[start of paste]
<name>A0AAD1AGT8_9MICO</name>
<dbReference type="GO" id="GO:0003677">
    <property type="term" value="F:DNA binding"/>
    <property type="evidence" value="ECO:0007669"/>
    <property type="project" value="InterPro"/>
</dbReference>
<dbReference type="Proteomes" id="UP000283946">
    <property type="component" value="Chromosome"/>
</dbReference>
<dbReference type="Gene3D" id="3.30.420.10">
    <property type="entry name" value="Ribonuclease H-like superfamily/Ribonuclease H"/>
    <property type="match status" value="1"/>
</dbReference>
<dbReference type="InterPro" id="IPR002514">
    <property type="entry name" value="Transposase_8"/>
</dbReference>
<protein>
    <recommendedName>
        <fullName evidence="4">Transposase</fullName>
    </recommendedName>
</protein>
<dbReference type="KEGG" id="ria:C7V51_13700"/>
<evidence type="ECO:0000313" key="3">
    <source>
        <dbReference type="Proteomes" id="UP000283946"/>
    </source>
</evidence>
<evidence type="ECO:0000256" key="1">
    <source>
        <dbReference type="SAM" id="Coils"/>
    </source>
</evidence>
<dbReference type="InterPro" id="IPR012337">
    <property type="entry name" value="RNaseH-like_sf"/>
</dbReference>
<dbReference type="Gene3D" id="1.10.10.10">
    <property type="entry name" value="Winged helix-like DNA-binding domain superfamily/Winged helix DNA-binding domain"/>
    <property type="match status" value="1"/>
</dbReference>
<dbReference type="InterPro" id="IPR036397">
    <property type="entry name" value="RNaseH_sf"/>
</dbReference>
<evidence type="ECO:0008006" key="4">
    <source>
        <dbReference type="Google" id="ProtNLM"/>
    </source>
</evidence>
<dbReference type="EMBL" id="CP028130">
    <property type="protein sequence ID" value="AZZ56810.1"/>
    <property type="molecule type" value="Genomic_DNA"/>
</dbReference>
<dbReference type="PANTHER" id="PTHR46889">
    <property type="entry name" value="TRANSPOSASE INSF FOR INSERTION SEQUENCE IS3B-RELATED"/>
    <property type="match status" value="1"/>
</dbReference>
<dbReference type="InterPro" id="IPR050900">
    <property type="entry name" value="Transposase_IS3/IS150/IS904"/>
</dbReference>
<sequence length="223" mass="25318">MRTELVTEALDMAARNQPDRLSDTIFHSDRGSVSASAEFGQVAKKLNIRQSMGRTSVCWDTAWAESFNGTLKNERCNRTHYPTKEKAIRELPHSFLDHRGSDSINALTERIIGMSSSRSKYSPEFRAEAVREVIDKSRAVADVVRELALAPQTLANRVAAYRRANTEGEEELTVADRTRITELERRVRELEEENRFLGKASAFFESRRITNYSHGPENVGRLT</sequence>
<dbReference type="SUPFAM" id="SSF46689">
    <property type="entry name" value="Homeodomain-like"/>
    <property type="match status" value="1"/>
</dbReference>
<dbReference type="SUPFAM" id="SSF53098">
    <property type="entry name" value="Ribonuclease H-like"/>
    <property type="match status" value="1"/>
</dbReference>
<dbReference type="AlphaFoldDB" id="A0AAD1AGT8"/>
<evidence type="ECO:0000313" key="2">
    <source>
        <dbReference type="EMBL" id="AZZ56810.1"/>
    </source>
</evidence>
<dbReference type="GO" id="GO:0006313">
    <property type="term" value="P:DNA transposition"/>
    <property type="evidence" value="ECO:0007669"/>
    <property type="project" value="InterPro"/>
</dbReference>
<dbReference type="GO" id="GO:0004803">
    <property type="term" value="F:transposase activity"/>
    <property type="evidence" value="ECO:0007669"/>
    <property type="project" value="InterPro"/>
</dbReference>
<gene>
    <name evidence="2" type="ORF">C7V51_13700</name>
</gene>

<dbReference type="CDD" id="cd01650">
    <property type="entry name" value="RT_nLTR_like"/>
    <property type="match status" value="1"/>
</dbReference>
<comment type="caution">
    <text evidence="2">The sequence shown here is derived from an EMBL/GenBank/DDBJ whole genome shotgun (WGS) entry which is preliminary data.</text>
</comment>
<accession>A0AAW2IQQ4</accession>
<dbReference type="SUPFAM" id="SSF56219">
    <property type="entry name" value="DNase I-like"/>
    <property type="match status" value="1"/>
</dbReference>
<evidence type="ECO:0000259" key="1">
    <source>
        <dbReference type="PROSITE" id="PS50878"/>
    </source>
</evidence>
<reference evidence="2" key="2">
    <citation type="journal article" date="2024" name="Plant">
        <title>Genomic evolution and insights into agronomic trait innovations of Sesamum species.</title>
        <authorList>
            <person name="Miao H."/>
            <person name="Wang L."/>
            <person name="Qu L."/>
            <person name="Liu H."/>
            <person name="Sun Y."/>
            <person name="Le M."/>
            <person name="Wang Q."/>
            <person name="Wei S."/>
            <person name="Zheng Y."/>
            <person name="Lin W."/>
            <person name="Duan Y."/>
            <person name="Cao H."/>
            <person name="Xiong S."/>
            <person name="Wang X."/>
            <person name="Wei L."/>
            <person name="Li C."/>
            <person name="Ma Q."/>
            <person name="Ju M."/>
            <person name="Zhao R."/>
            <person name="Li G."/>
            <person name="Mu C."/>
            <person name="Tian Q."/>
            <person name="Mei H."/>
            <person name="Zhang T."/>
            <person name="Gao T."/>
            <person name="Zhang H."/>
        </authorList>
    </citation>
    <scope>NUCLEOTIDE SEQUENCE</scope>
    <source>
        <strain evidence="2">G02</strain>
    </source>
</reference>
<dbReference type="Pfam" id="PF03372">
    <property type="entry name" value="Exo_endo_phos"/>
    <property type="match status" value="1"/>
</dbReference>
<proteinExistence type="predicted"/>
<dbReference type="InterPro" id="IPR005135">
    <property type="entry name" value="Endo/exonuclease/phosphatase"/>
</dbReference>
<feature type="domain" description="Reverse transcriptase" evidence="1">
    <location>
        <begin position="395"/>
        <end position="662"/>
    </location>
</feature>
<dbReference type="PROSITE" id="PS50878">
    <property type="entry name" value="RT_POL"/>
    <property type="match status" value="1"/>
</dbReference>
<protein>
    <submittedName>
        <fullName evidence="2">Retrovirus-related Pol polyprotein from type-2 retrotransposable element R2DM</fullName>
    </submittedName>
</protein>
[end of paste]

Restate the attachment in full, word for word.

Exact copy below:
<name>A0AAD1AGT8_9MICO</name>
<dbReference type="GO" id="GO:0003677">
    <property type="term" value="F:DNA binding"/>
    <property type="evidence" value="ECO:0007669"/>
    <property type="project" value="InterPro"/>
</dbReference>
<dbReference type="Proteomes" id="UP000283946">
    <property type="component" value="Chromosome"/>
</dbReference>
<dbReference type="Gene3D" id="3.30.420.10">
    <property type="entry name" value="Ribonuclease H-like superfamily/Ribonuclease H"/>
    <property type="match status" value="1"/>
</dbReference>
<dbReference type="InterPro" id="IPR002514">
    <property type="entry name" value="Transposase_8"/>
</dbReference>
<protein>
    <recommendedName>
        <fullName evidence="4">Transposase</fullName>
    </recommendedName>
</protein>
<dbReference type="KEGG" id="ria:C7V51_13700"/>
<evidence type="ECO:0000313" key="3">
    <source>
        <dbReference type="Proteomes" id="UP000283946"/>
    </source>
</evidence>
<evidence type="ECO:0000256" key="1">
    <source>
        <dbReference type="SAM" id="Coils"/>
    </source>
</evidence>
<dbReference type="InterPro" id="IPR012337">
    <property type="entry name" value="RNaseH-like_sf"/>
</dbReference>
<dbReference type="Gene3D" id="1.10.10.10">
    <property type="entry name" value="Winged helix-like DNA-binding domain superfamily/Winged helix DNA-binding domain"/>
    <property type="match status" value="1"/>
</dbReference>
<dbReference type="InterPro" id="IPR036397">
    <property type="entry name" value="RNaseH_sf"/>
</dbReference>
<evidence type="ECO:0008006" key="4">
    <source>
        <dbReference type="Google" id="ProtNLM"/>
    </source>
</evidence>
<dbReference type="EMBL" id="CP028130">
    <property type="protein sequence ID" value="AZZ56810.1"/>
    <property type="molecule type" value="Genomic_DNA"/>
</dbReference>
<dbReference type="PANTHER" id="PTHR46889">
    <property type="entry name" value="TRANSPOSASE INSF FOR INSERTION SEQUENCE IS3B-RELATED"/>
    <property type="match status" value="1"/>
</dbReference>
<dbReference type="InterPro" id="IPR050900">
    <property type="entry name" value="Transposase_IS3/IS150/IS904"/>
</dbReference>
<sequence length="223" mass="25318">MRTELVTEALDMAARNQPDRLSDTIFHSDRGSVSASAEFGQVAKKLNIRQSMGRTSVCWDTAWAESFNGTLKNERCNRTHYPTKEKAIRELPHSFLDHRGSDSINALTERIIGMSSSRSKYSPEFRAEAVREVIDKSRAVADVVRELALAPQTLANRVAAYRRANTEGEEELTVADRTRITELERRVRELEEENRFLGKASAFFESRRITNYSHGPENVGRLT</sequence>
<dbReference type="SUPFAM" id="SSF46689">
    <property type="entry name" value="Homeodomain-like"/>
    <property type="match status" value="1"/>
</dbReference>
<dbReference type="SUPFAM" id="SSF53098">
    <property type="entry name" value="Ribonuclease H-like"/>
    <property type="match status" value="1"/>
</dbReference>
<dbReference type="AlphaFoldDB" id="A0AAD1AGT8"/>
<evidence type="ECO:0000313" key="2">
    <source>
        <dbReference type="EMBL" id="AZZ56810.1"/>
    </source>
</evidence>
<dbReference type="GO" id="GO:0006313">
    <property type="term" value="P:DNA transposition"/>
    <property type="evidence" value="ECO:0007669"/>
    <property type="project" value="InterPro"/>
</dbReference>
<dbReference type="GO" id="GO:0004803">
    <property type="term" value="F:transposase activity"/>
    <property type="evidence" value="ECO:0007669"/>
    <property type="project" value="InterPro"/>
</dbReference>
<gene>
    <name evidence="2" type="ORF">C7V51_13700</name>
</gene>

<dbReference type="CDD" id="cd01650">
    <property type="entry name" value="RT_nLTR_like"/>
    <property type="match status" value="1"/>
</dbReference>
<comment type="caution">
    <text evidence="2">The sequence shown here is derived from an EMBL/GenBank/DDBJ whole genome shotgun (WGS) entry which is preliminary data.</text>
</comment>
<accession>A0AAW2IQQ4</accession>
<dbReference type="SUPFAM" id="SSF56219">
    <property type="entry name" value="DNase I-like"/>
    <property type="match status" value="1"/>
</dbReference>
<evidence type="ECO:0000259" key="1">
    <source>
        <dbReference type="PROSITE" id="PS50878"/>
    </source>
</evidence>
<reference evidence="2" key="2">
    <citation type="journal article" date="2024" name="Plant">
        <title>Genomic evolution and insights into agronomic trait innovations of Sesamum species.</title>
        <authorList>
            <person name="Miao H."/>
            <person name="Wang L."/>
            <person name="Qu L."/>
            <person name="Liu H."/>
            <person name="Sun Y."/>
            <person name="Le M."/>
            <person name="Wang Q."/>
            <person name="Wei S."/>
            <person name="Zheng Y."/>
            <person name="Lin W."/>
            <person name="Duan Y."/>
            <person name="Cao H."/>
            <person name="Xiong S."/>
            <person name="Wang X."/>
            <person name="Wei L."/>
            <person name="Li C."/>
            <person name="Ma Q."/>
            <person name="Ju M."/>
            <person name="Zhao R."/>
            <person name="Li G."/>
            <person name="Mu C."/>
            <person name="Tian Q."/>
            <person name="Mei H."/>
            <person name="Zhang T."/>
            <person name="Gao T."/>
            <person name="Zhang H."/>
        </authorList>
    </citation>
    <scope>NUCLEOTIDE SEQUENCE</scope>
    <source>
        <strain evidence="2">G02</strain>
    </source>
</reference>
<dbReference type="Pfam" id="PF03372">
    <property type="entry name" value="Exo_endo_phos"/>
    <property type="match status" value="1"/>
</dbReference>
<proteinExistence type="predicted"/>
<dbReference type="InterPro" id="IPR005135">
    <property type="entry name" value="Endo/exonuclease/phosphatase"/>
</dbReference>
<feature type="domain" description="Reverse transcriptase" evidence="1">
    <location>
        <begin position="395"/>
        <end position="662"/>
    </location>
</feature>
<dbReference type="PROSITE" id="PS50878">
    <property type="entry name" value="RT_POL"/>
    <property type="match status" value="1"/>
</dbReference>
<protein>
    <submittedName>
        <fullName evidence="2">Retrovirus-related Pol polyprotein from type-2 retrotransposable element R2DM</fullName>
    </submittedName>
</protein>